Notice, next, that God has not only invented a way of deliverance, but he has found a ransom. So that it is a gift of DivineLove. "Deliver him from going down to the Pit"-it does not say, "because there is a ransom," or, "I will accept one if hefinds it, and brings it"-but the Lord, Himself, says, "I have found a ransom." It is the man who sinned, but it is God whofound the ransom! It is the man who is going down to the Pit, but it is God who finds a ransom! Surely, if you have sold yourselfto sin and Satan, you must find the ransom to get yourself set free, must you not? "No," says Sovereign Grace, "the man hassold himself into slavery, but Ihave found a ransom. I have broken the bonds from his neck and set him free by an immenseprice which I, Myself, have found-found it in My own bosom where My only-begotten and well-beloved Son was lying. I foundit in Myself, for I have given up Myself to bleed and die for mortal men." Oh, this is wonderful Grace, indeed-that God shoulddeliver and should deliver through a ransom-and should deliver through a ransom that He has, Himself, found!

And is there not something very wonderful in the assurance of this Truth of God "Deliver him from going down to the pit: Ihave found a ransom." God does not say "There may be a ransom for the poor soul. Possibly I may find a ransom somewhere."No, He says, "I have founda ransom." Now, if a slave were in the bitterest of bondage, yet if his master said to him, "I havethe ransom for you," that man must feel certain of his liberty because if he who held him in bondage has found a ransom, hecertainly will hold him in bondage no longer! Sinner, do not doubt your deliverance, for God has said it-"I have found a ransom."If you had only heard this sentence uttered by a mortal man, you might have questioned the truth of it, but when God Himselfproclaims concerning him who is going down to the Pit, "I have found a ransom," then is the deliverance certain! Indeed, itis already accomplished! Therefore, go you free and rejoice in the liberty that God has given you!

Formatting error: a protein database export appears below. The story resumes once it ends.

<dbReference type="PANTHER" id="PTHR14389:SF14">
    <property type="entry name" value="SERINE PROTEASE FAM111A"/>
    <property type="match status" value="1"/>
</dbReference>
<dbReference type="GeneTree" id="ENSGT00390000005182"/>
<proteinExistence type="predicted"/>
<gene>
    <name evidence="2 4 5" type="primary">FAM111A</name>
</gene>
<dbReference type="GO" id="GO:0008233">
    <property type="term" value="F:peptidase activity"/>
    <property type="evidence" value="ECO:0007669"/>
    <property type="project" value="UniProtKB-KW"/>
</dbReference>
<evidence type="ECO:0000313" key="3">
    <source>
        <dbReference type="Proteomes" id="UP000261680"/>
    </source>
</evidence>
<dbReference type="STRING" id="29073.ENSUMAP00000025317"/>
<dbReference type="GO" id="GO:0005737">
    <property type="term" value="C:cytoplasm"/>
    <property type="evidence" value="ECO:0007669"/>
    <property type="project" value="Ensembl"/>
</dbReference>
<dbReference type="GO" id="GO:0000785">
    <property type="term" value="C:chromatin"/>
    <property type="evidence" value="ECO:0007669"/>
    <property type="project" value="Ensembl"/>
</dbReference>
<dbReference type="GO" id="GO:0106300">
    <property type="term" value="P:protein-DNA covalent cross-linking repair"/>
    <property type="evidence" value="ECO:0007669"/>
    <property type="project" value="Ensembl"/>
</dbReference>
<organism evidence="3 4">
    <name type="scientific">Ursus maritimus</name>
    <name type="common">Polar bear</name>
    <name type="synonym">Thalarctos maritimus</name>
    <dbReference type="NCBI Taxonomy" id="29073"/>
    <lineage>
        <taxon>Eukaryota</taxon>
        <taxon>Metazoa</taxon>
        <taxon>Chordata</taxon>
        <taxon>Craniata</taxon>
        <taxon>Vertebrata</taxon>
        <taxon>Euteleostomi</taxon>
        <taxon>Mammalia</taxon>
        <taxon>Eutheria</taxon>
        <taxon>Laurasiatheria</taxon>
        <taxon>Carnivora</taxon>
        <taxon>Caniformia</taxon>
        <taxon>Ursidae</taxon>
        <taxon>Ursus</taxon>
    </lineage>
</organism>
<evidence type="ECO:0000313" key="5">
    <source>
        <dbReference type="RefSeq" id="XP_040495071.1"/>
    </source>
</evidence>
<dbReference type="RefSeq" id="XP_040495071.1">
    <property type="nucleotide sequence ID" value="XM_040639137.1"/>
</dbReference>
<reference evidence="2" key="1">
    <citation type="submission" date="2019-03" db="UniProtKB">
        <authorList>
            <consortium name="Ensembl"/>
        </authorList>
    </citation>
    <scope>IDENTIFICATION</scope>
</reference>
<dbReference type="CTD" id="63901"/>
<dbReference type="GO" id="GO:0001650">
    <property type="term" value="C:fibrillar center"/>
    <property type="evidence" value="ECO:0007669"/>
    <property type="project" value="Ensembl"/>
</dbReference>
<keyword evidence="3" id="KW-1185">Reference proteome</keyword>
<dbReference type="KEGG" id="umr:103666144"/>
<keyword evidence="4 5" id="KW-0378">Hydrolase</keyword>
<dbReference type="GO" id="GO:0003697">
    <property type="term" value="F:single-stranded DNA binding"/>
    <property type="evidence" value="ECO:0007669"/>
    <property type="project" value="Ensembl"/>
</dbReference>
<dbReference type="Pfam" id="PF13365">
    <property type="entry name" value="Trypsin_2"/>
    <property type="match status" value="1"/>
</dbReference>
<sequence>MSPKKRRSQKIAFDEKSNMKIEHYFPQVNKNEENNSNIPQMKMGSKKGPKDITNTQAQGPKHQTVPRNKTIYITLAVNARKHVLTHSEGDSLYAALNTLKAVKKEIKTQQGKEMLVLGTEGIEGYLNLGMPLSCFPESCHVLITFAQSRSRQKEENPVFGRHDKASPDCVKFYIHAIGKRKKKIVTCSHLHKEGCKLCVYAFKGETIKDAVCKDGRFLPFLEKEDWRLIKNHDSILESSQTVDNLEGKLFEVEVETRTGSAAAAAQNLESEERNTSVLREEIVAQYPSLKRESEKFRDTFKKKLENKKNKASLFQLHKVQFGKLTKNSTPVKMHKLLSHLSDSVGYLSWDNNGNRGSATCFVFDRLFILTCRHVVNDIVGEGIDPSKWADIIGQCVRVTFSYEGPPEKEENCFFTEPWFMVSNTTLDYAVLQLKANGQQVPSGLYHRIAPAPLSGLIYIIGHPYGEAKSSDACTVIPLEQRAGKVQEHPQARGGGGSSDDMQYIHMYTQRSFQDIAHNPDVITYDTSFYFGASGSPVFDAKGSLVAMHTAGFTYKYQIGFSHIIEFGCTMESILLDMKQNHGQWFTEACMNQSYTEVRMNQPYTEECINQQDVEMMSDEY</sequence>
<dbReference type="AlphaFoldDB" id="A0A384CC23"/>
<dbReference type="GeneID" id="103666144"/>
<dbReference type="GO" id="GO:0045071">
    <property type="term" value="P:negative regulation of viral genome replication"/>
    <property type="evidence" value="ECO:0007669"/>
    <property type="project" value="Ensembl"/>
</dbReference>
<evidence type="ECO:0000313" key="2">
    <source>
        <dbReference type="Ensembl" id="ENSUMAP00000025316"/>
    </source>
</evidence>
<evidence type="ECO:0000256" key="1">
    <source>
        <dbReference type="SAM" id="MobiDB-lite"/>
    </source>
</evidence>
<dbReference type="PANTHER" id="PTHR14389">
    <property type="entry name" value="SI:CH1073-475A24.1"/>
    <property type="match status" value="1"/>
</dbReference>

To my mind, and with this thought I will finish, there is the ring of heavenly music in this message. "Deliver him from goingdown to the Pit: I have found a ransom." I suppose you never heard a man who had found a treasure cry out to let everyoneknow what he had found. Perhaps he would not mention it to anyone but his wife. When he wished to make her heart glad by sharingthe fortune with her, he said to her, "I have found a treasure." But you may have heard a mother say, when her child had beenlost in the woods, perhaps, and had been sought for by many, when at last she has discovered him, "I have found my boy!" Oh,it is wonderful, the joy of a mother's heart when she has found her child! But to me there is the sound of bells, there isthe music of a marriage peal in this verse as God, looking on a sinner slipping down to Hell, says, "Deliver him from goingdown to the Pit: I have found a ransom." Almighty love seems to sing out with all her might and rocks, hills, and valleyssuffice not to repeat the echo of the strain, "I have found, I have found, I have found a ransom!" This is God's "Eureka!""I have found a ransom. I did not look for a ransom among the angels, for I knew they were too weak to furnish it. I lookednot for it among the sons of men, for I knew it was not to be found there-they were too fallen and guilty. The sea said, 'Itis not in me.' All creation cried, 'It is not in me.' But I looked on my Well-Beloved and I heard Him say, 'Lo, I come: inthe volume of the Book it is written of Me, I delight to do Your will, O My God: yes, Your Law is within My heart.' I sawHim descend to earth and hide Himself in an Infant's form; I saw Him toiling on in holy servitude to My perfect Law; I sawHim give His hands to the nails, and His side to the spear. I heard Him cry, 'My God, My God, why have You forsaken Me?' Ibowed the ear of My Glory and I drank in His conquering cry, 'It is finished,' and then I, the Infinite, the Eternal, theEver-Blessed, the Just, the Gracious, said, 'I have found a Ransom.'" Thus, the Lord rejoices over you and over me with singingas He cries, "I have found a Ransom!" How greatly did He rejoice over the finished work of His well-beloved Son! Therefore,sing, O heavens, and be joyful, O earth, for the Lord, Himself, delights in the message He delivers to us, "I have found aRansom!"